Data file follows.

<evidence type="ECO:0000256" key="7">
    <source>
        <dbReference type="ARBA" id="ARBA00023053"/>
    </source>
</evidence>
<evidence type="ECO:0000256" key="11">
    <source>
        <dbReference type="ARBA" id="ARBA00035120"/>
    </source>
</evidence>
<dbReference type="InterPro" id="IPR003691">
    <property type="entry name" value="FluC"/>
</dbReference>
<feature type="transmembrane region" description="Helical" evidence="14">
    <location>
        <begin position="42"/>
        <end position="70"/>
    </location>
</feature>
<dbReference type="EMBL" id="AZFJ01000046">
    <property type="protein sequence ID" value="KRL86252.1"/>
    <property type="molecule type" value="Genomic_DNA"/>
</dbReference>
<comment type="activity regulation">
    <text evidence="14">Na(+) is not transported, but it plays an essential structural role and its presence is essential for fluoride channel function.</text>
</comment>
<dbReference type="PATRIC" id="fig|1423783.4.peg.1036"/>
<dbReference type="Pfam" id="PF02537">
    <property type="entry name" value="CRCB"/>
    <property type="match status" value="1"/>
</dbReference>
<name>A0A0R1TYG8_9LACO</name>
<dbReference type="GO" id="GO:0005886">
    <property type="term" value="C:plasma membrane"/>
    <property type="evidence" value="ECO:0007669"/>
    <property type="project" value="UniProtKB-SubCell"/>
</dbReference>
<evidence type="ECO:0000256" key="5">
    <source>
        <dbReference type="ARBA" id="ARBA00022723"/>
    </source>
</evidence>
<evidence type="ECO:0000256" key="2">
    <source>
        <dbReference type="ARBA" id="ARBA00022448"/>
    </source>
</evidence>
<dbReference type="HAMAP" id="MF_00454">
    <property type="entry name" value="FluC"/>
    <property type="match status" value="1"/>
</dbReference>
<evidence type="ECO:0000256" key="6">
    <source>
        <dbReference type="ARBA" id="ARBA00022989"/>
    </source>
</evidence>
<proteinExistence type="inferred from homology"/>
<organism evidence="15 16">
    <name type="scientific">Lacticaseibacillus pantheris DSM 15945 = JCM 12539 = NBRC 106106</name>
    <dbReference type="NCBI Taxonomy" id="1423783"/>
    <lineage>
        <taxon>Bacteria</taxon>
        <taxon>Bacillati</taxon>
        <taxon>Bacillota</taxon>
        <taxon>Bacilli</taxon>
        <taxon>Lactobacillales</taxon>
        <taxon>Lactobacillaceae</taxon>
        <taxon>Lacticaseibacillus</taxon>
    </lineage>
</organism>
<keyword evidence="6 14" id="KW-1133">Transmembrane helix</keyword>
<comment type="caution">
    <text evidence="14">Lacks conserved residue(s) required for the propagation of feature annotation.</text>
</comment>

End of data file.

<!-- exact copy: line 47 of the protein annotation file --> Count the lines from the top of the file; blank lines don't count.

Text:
</evidence>